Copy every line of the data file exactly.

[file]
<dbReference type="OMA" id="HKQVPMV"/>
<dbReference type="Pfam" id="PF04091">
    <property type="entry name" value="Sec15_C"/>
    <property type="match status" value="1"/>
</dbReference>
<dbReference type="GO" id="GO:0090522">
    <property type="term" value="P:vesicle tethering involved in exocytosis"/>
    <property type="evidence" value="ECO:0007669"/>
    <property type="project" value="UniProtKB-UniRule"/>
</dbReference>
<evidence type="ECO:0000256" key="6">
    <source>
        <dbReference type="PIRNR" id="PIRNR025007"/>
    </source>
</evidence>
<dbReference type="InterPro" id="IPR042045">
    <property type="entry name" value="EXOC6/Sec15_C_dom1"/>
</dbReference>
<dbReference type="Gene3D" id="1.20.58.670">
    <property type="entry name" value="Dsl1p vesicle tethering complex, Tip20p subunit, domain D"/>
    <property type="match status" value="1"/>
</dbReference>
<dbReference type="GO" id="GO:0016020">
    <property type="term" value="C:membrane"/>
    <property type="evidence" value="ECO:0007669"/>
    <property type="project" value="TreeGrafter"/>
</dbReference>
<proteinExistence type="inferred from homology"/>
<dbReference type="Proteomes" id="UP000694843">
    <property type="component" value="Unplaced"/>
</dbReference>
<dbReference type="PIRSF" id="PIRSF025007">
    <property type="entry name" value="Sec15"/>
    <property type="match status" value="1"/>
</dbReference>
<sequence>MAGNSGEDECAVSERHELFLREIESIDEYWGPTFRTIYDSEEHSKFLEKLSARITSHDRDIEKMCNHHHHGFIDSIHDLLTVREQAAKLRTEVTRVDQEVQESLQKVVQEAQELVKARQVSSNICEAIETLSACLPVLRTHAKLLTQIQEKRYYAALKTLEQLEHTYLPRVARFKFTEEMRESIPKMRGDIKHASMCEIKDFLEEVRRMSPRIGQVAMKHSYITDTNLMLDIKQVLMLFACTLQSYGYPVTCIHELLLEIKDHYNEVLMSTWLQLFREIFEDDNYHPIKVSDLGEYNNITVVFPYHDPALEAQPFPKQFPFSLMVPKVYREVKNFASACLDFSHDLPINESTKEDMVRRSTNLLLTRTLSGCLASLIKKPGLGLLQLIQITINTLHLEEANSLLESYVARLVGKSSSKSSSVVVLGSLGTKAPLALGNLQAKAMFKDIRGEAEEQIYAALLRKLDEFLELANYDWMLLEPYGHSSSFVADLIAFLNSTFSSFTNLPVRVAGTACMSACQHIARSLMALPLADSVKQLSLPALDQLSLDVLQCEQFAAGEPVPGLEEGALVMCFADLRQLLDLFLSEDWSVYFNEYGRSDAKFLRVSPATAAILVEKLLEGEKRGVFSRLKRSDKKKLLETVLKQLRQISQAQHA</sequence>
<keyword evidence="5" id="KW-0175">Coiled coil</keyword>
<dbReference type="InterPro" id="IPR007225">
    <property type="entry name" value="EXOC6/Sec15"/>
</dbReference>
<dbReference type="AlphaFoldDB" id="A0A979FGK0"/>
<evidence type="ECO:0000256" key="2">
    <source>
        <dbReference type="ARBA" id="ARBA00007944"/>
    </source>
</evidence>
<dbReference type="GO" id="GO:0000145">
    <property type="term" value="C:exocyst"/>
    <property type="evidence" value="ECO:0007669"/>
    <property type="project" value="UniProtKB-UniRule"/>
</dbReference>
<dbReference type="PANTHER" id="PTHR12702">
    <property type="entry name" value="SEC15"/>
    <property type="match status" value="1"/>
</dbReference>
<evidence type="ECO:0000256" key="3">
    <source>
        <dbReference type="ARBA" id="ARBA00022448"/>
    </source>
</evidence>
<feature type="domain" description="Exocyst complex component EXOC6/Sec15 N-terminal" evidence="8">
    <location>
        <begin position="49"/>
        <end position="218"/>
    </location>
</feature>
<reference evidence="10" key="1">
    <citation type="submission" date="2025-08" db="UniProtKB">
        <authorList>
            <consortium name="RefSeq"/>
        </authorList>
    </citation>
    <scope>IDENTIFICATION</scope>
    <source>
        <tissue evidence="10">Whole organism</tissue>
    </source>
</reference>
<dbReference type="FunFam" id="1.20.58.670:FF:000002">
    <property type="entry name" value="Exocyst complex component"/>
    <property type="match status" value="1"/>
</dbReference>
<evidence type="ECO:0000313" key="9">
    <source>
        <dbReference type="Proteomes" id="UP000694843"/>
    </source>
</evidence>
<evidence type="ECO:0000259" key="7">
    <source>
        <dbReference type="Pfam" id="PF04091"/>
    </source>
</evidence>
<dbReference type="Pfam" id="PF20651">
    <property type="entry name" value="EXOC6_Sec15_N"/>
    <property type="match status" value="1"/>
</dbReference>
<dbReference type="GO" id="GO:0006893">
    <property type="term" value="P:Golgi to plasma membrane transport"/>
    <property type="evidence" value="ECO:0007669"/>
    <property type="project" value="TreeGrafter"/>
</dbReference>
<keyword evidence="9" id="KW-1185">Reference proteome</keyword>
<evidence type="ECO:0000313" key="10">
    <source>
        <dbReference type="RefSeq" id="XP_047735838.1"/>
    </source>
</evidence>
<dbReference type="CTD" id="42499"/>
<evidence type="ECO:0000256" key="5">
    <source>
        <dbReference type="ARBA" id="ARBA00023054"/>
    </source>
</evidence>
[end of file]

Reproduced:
<dbReference type="OMA" id="HKQVPMV"/>
<dbReference type="Pfam" id="PF04091">
    <property type="entry name" value="Sec15_C"/>
    <property type="match status" value="1"/>
</dbReference>
<dbReference type="GO" id="GO:0090522">
    <property type="term" value="P:vesicle tethering involved in exocytosis"/>
    <property type="evidence" value="ECO:0007669"/>
    <property type="project" value="UniProtKB-UniRule"/>
</dbReference>
<evidence type="ECO:0000256" key="6">
    <source>
        <dbReference type="PIRNR" id="PIRNR025007"/>
    </source>
</evidence>
<dbReference type="InterPro" id="IPR042045">
    <property type="entry name" value="EXOC6/Sec15_C_dom1"/>
</dbReference>
<dbReference type="Gene3D" id="1.20.58.670">
    <property type="entry name" value="Dsl1p vesicle tethering complex, Tip20p subunit, domain D"/>
    <property type="match status" value="1"/>
</dbReference>
<dbReference type="GO" id="GO:0016020">
    <property type="term" value="C:membrane"/>
    <property type="evidence" value="ECO:0007669"/>
    <property type="project" value="TreeGrafter"/>
</dbReference>
<proteinExistence type="inferred from homology"/>
<dbReference type="Proteomes" id="UP000694843">
    <property type="component" value="Unplaced"/>
</dbReference>
<dbReference type="PIRSF" id="PIRSF025007">
    <property type="entry name" value="Sec15"/>
    <property type="match status" value="1"/>
</dbReference>
<sequence>MAGNSGEDECAVSERHELFLREIESIDEYWGPTFRTIYDSEEHSKFLEKLSARITSHDRDIEKMCNHHHHGFIDSIHDLLTVREQAAKLRTEVTRVDQEVQESLQKVVQEAQELVKARQVSSNICEAIETLSACLPVLRTHAKLLTQIQEKRYYAALKTLEQLEHTYLPRVARFKFTEEMRESIPKMRGDIKHASMCEIKDFLEEVRRMSPRIGQVAMKHSYITDTNLMLDIKQVLMLFACTLQSYGYPVTCIHELLLEIKDHYNEVLMSTWLQLFREIFEDDNYHPIKVSDLGEYNNITVVFPYHDPALEAQPFPKQFPFSLMVPKVYREVKNFASACLDFSHDLPINESTKEDMVRRSTNLLLTRTLSGCLASLIKKPGLGLLQLIQITINTLHLEEANSLLESYVARLVGKSSSKSSSVVVLGSLGTKAPLALGNLQAKAMFKDIRGEAEEQIYAALLRKLDEFLELANYDWMLLEPYGHSSSFVADLIAFLNSTFSSFTNLPVRVAGTACMSACQHIARSLMALPLADSVKQLSLPALDQLSLDVLQCEQFAAGEPVPGLEEGALVMCFADLRQLLDLFLSEDWSVYFNEYGRSDAKFLRVSPATAAILVEKLLEGEKRGVFSRLKRSDKKKLLETVLKQLRQISQAQHA</sequence>
<keyword evidence="5" id="KW-0175">Coiled coil</keyword>
<dbReference type="InterPro" id="IPR007225">
    <property type="entry name" value="EXOC6/Sec15"/>
</dbReference>
<dbReference type="AlphaFoldDB" id="A0A979FGK0"/>
<evidence type="ECO:0000256" key="2">
    <source>
        <dbReference type="ARBA" id="ARBA00007944"/>
    </source>
</evidence>
<dbReference type="GO" id="GO:0000145">
    <property type="term" value="C:exocyst"/>
    <property type="evidence" value="ECO:0007669"/>
    <property type="project" value="UniProtKB-UniRule"/>
</dbReference>
<dbReference type="PANTHER" id="PTHR12702">
    <property type="entry name" value="SEC15"/>
    <property type="match status" value="1"/>
</dbReference>
<evidence type="ECO:0000256" key="3">
    <source>
        <dbReference type="ARBA" id="ARBA00022448"/>
    </source>
</evidence>
<feature type="domain" description="Exocyst complex component EXOC6/Sec15 N-terminal" evidence="8">
    <location>
        <begin position="49"/>
        <end position="218"/>
    </location>
</feature>
<reference evidence="10" key="1">
    <citation type="submission" date="2025-08" db="UniProtKB">
        <authorList>
            <consortium name="RefSeq"/>
        </authorList>
    </citation>
    <scope>IDENTIFICATION</scope>
    <source>
        <tissue evidence="10">Whole organism</tissue>
    </source>
</reference>
<dbReference type="FunFam" id="1.20.58.670:FF:000002">
    <property type="entry name" value="Exocyst complex component"/>
    <property type="match status" value="1"/>
</dbReference>
<evidence type="ECO:0000313" key="9">
    <source>
        <dbReference type="Proteomes" id="UP000694843"/>
    </source>
</evidence>
<evidence type="ECO:0000259" key="7">
    <source>
        <dbReference type="Pfam" id="PF04091"/>
    </source>
</evidence>
<dbReference type="Pfam" id="PF20651">
    <property type="entry name" value="EXOC6_Sec15_N"/>
    <property type="match status" value="1"/>
</dbReference>
<dbReference type="GO" id="GO:0006893">
    <property type="term" value="P:Golgi to plasma membrane transport"/>
    <property type="evidence" value="ECO:0007669"/>
    <property type="project" value="TreeGrafter"/>
</dbReference>
<keyword evidence="9" id="KW-1185">Reference proteome</keyword>
<evidence type="ECO:0000313" key="10">
    <source>
        <dbReference type="RefSeq" id="XP_047735838.1"/>
    </source>
</evidence>
<dbReference type="CTD" id="42499"/>
<evidence type="ECO:0000256" key="5">
    <source>
        <dbReference type="ARBA" id="ARBA00023054"/>
    </source>
</evidence>